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Abstract

Objective

Gout is associated with foot pain, impairment, and disability. The aim of this study was to assess footwear characteristics and key factors influencing footwear choice in patients with gout. We also wanted to evaluate the relationship between footwear characteristics and foot disability.

Methods

Fifty patients with a history of acute gout were recruited from rheumatology clinics during the summer months. Clinical characteristics, global function, and foot impairment and disability measures were recorded. Footwear characteristics and the factors associated with choice of footwear were identified using validated assessment tools. Suitability of footwear was assessed using predetermined criteria for assessing adequacy of footwear, based on a previous study of foot pain.

Results

The patients had moderate to severe foot pain, impairment, and disability. Poor footwear characteristics included poor cushioning, lack of support, lack of stability, and motion control. More than 50% of shoes were ≥12 months old and demonstrated excessive wear patterns. Patients reported comfort (98%), fit (90%), support (90%), and cost (60%) as important factors in choosing their own footwear. No correlation was found between footwear characteristics (length and width) and foot characteristics (foot pain, impairment, and disability). Patients with poor footwear reported higher foot-related impairment and disability.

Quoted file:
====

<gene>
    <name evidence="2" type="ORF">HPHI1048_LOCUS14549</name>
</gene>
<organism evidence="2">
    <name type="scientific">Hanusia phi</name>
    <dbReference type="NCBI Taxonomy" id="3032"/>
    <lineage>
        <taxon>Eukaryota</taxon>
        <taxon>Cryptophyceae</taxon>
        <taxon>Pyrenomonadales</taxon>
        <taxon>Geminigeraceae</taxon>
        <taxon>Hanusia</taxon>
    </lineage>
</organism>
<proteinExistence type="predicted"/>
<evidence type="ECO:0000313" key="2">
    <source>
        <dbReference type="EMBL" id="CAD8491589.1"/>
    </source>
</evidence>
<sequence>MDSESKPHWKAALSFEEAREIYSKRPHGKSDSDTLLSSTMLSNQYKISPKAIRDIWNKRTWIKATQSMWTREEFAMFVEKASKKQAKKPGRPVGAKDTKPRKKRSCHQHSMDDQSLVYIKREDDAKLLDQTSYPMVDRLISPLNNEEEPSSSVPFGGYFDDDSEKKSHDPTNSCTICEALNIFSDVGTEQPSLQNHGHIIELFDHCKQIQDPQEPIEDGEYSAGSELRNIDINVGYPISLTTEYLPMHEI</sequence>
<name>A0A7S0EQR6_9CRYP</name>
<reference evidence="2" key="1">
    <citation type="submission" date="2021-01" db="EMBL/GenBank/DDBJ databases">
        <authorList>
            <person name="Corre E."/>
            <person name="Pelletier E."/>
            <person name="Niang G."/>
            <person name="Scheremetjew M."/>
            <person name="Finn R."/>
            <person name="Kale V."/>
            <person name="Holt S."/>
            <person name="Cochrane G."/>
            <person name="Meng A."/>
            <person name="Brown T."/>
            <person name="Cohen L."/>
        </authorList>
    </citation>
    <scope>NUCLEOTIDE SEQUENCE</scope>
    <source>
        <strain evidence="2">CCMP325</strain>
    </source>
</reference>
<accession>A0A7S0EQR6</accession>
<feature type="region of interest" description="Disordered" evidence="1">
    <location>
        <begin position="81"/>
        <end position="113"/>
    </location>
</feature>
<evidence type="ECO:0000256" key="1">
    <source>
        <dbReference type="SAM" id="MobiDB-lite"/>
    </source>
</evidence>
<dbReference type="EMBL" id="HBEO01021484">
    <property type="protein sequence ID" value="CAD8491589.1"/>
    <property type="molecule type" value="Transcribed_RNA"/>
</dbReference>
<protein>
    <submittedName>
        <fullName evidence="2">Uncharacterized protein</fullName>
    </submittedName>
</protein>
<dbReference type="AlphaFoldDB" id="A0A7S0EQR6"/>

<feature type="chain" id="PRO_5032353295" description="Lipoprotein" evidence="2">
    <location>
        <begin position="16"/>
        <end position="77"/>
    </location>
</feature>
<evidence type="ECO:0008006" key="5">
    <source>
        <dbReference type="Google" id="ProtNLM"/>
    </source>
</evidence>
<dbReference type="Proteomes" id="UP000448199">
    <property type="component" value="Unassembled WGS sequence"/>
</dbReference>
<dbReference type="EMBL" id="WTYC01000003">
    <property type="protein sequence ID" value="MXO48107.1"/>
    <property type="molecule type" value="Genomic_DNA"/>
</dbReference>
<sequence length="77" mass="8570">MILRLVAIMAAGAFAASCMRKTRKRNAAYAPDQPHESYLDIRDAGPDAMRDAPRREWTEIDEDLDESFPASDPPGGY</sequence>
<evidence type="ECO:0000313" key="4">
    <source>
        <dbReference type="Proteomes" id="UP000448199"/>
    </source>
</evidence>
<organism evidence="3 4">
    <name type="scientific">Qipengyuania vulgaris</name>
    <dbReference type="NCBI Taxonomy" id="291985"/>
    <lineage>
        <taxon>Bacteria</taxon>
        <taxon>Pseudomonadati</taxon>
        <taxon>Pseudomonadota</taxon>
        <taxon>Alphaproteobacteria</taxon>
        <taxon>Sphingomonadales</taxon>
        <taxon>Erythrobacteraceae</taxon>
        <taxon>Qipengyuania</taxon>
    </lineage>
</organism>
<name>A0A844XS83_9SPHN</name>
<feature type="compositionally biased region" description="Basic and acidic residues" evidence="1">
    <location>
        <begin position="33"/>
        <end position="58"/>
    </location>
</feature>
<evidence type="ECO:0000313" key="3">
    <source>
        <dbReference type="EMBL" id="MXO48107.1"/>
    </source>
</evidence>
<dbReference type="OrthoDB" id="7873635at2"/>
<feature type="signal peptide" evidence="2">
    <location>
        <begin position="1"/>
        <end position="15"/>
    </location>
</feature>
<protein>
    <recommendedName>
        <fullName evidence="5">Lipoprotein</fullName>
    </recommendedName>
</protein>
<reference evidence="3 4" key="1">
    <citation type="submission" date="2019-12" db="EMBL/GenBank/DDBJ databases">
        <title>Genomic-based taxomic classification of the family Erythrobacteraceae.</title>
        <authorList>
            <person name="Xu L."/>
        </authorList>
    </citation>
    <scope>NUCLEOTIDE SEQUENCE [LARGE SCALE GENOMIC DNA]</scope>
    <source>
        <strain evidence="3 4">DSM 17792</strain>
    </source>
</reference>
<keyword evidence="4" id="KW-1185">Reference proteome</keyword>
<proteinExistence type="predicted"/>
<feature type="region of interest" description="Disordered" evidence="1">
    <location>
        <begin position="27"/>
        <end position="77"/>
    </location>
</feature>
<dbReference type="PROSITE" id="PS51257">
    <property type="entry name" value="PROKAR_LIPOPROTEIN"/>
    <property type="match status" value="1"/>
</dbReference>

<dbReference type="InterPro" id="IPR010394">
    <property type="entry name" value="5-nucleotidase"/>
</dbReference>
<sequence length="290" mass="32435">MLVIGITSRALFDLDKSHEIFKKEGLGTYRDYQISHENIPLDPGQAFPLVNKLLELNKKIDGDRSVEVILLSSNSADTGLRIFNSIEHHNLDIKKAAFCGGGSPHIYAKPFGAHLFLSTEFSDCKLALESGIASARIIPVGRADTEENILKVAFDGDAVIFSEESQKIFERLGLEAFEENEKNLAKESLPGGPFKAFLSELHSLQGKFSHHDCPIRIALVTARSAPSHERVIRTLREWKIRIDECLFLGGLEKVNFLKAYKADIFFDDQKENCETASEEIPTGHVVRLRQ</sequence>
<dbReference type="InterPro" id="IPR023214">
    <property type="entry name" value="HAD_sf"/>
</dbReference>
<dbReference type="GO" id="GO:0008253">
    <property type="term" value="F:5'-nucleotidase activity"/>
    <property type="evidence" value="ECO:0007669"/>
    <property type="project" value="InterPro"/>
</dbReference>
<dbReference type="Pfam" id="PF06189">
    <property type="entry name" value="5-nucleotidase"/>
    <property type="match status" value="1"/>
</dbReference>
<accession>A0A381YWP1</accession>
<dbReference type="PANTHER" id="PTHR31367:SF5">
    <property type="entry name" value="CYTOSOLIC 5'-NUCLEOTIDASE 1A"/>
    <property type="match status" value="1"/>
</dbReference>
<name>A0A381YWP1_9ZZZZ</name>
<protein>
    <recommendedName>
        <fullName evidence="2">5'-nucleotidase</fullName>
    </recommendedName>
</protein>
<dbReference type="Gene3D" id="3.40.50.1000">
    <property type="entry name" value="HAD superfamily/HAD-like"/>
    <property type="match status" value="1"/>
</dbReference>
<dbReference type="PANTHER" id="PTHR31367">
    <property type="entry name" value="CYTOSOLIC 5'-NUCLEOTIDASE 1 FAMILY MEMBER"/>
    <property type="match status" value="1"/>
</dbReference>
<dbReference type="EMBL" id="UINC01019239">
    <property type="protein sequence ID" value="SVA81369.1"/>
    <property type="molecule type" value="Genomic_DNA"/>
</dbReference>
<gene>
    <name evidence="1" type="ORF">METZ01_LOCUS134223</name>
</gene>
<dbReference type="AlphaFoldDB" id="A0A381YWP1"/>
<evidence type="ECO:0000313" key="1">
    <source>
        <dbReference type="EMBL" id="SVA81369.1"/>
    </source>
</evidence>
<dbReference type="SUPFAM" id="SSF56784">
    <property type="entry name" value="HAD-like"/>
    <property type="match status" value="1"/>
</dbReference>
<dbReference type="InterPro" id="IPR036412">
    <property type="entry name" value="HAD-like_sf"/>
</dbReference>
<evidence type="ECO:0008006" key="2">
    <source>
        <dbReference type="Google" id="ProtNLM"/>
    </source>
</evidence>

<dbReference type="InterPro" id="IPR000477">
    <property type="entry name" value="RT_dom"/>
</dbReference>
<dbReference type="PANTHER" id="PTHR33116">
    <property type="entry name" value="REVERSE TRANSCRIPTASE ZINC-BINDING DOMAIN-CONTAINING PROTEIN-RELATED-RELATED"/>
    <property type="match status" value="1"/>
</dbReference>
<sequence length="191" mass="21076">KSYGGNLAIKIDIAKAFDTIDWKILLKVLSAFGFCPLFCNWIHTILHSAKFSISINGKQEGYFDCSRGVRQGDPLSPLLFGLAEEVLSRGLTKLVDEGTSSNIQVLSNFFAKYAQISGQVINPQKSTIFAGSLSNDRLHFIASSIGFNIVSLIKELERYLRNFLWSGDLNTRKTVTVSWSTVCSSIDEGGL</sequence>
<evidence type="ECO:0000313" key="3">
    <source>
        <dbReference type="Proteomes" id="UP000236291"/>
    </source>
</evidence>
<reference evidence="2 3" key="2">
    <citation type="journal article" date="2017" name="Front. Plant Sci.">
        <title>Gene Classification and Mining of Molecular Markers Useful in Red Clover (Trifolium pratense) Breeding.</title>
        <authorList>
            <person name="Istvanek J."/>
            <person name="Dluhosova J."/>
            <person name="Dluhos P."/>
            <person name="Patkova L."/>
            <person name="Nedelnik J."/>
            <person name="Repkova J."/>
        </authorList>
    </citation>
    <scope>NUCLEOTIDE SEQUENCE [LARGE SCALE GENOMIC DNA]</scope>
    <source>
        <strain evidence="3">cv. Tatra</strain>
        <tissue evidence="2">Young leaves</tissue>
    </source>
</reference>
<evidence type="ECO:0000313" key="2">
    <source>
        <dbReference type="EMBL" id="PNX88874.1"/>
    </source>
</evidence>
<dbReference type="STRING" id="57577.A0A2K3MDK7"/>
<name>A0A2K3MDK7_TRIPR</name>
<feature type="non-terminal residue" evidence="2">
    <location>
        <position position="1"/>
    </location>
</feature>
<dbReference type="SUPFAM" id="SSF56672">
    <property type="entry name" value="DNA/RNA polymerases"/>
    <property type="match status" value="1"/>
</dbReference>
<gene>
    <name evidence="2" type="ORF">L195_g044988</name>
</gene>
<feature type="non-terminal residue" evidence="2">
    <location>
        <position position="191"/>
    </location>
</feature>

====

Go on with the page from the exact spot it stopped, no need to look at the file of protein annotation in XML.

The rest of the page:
Conclusion

Use of poor footwear is common in patients with chronic gout and is associated with foot disability and impairment.